ERICKSON: They are doing so -- yes, they're doing so well, James, at killing folks overseas, that they are inspiring them to come here, because, if they come here, they are going to get indicted. They're not going to get to thrown in Gitmo.

HILL: Let's stop all that for a second...


CARVILLE: Well, that's kind of like Richard Reid, right?

HILL: Honestly -- hey, guys, that is a separate conversation.

One of the things we really want to focus on here is this political blame game that has come out and really seems to be, at this point, such an established part of the rhetoric in this country, especially for the last few months. And as we had into -- as we head into the 2010 elections, Erick, why does it have to be that everything is about pointing the political finger, when it seems everybody can agree that at least one of the things they want to get to the bottom of is, where is the systemic failure?

ERICKSON: Well, you know, that is the unfortunate thing.

When you go back even to the 9/11 Commission, it was stacked with Democrats who blamed Republicans and Republicans who blamed Democrats. It's very, very hard in Washington these days to have an honest conversation about anything.

James is right, to the extent we need to find out that -- where the systemic failure was in this situation. At the end of the day, someone's got to be held responsible.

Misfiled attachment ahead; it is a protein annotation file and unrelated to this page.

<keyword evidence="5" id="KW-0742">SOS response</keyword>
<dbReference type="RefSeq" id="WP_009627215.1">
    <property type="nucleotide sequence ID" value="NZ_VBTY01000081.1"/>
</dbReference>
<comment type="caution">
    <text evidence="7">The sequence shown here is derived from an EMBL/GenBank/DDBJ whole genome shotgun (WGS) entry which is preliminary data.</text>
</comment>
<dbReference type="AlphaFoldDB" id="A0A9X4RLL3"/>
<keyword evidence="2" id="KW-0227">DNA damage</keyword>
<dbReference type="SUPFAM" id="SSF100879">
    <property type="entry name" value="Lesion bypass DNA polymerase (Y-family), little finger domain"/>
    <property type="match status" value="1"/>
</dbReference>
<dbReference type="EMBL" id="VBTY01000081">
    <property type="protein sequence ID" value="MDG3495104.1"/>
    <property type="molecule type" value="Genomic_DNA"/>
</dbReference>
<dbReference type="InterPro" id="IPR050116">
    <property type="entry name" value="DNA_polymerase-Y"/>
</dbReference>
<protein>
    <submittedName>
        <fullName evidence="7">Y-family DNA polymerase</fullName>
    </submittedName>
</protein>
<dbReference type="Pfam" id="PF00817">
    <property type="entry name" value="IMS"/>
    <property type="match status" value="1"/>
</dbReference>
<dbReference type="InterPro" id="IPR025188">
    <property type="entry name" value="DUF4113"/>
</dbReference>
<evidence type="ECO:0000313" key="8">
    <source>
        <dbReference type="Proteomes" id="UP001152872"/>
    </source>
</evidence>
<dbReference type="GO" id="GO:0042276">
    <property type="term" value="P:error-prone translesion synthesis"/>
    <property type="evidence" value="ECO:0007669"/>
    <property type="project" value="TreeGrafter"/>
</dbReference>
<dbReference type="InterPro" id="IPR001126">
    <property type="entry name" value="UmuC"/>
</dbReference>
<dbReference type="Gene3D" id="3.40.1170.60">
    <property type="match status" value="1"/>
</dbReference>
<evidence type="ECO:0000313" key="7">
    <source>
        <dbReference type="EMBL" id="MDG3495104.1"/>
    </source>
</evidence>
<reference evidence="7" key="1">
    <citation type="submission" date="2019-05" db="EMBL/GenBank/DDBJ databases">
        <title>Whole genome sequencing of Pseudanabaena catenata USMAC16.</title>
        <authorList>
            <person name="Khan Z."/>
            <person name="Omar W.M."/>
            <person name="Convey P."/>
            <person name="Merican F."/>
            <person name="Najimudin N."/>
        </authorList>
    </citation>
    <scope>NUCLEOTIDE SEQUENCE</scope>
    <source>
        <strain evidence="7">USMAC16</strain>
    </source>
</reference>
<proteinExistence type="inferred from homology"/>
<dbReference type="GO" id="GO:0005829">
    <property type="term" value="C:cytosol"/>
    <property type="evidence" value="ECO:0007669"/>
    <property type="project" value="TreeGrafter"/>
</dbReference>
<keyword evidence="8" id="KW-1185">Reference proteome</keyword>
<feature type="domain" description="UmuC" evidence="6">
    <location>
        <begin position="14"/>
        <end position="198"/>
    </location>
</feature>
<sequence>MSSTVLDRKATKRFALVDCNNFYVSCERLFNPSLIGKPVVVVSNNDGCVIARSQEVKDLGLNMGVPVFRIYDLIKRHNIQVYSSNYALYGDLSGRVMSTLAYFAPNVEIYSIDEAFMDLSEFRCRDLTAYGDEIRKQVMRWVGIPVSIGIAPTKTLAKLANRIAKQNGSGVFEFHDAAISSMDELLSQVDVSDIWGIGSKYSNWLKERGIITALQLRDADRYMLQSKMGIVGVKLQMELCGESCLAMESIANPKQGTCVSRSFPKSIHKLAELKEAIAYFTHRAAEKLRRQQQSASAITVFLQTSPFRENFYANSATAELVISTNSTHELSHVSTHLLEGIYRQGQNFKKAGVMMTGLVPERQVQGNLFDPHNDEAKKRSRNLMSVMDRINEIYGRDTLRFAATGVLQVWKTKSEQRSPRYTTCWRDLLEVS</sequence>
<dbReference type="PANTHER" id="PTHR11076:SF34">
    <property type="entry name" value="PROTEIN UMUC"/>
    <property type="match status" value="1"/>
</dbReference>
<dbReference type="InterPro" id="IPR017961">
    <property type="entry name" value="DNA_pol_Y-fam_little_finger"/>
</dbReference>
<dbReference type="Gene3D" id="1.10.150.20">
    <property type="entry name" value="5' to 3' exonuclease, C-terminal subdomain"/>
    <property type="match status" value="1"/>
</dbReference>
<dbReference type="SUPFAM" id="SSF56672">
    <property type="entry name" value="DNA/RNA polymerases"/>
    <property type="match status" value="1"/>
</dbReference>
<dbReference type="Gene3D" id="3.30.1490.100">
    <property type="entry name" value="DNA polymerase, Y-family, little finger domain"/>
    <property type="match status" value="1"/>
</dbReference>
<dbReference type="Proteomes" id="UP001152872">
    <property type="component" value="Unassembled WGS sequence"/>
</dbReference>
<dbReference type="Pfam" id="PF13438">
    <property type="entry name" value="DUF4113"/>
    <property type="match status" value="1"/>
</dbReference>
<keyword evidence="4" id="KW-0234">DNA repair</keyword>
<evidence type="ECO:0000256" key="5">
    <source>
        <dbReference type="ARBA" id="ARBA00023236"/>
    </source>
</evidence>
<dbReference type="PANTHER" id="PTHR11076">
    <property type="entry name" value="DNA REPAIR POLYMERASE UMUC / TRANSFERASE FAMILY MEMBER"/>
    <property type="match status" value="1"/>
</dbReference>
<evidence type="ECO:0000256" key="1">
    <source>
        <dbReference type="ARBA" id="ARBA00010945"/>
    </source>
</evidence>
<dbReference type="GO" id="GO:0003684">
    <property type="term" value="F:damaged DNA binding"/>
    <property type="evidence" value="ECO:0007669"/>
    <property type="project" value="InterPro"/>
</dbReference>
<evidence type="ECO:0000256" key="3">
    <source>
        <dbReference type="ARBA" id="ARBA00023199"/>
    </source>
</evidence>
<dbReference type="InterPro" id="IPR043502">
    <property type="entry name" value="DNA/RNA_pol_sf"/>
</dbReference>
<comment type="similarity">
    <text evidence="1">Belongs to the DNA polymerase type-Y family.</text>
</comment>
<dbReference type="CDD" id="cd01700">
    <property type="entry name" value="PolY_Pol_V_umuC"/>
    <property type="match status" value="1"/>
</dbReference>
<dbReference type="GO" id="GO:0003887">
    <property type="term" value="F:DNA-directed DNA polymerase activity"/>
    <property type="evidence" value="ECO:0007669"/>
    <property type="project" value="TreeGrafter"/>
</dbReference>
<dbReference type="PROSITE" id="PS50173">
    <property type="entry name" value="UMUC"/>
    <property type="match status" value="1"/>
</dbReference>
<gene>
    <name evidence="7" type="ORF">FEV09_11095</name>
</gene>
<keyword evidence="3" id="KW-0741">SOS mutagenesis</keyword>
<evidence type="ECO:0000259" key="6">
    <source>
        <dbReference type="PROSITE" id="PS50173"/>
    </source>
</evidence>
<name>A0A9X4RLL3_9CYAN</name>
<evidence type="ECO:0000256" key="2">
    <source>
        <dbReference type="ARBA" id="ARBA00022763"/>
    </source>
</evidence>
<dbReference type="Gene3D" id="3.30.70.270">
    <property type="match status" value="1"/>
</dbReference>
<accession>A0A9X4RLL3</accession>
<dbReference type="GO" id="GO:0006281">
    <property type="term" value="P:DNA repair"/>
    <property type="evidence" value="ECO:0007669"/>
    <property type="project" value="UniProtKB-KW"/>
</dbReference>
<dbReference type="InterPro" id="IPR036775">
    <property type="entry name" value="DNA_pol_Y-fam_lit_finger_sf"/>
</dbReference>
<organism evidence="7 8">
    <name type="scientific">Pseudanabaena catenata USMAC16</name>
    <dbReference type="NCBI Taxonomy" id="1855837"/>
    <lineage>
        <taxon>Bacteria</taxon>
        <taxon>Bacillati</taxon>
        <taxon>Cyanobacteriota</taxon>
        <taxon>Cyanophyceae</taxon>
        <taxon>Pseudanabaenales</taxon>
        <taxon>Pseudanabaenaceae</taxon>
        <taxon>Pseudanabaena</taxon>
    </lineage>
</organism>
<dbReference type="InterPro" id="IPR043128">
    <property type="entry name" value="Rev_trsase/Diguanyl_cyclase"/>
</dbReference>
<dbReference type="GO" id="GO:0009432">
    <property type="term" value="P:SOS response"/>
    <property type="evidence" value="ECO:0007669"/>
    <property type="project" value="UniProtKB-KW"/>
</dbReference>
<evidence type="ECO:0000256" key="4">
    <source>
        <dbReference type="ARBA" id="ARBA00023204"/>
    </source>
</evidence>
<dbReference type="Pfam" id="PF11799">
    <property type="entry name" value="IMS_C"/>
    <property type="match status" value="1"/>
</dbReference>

The problem is that, right now, there is a Democratic administration, so it will probably be a Democrat held responsible. So, the Democrats will defend against that. The Republicans will attack against that. And, I mean, we have to look at this that both Democrats and Republicans collaborated in building this massive ineffective bureaucracy called the Department of Homeland Security. The -- all of Washington needs to be held accountable.

CARVILLE: I'm for finding out who's responsible. It might be some -- I don't know who it is, but let's find out what the facts are and address them.

And I don't know why -- and every time the Republicans attack on this, it blows back up in their face. They ought to just say, let's get to the bottom of this. And I suspect, when we get to the bottom of this, there will be plenty of people to attack.

But, right now, I'm -- you know, I fly a lot. I'm sure Erick does. I want to know how a guy can get three ounces of plastic in his underwear and literally come close to blowing up an airplane.

HILL: So...

CARVILLE: I'm curious and concerned about this.

HILL: So, then, do you think, either one of you, because you do -- it seems that we can agree on that point, at least, that this is what people want answer to. Is either side going to call off the political attack dogs?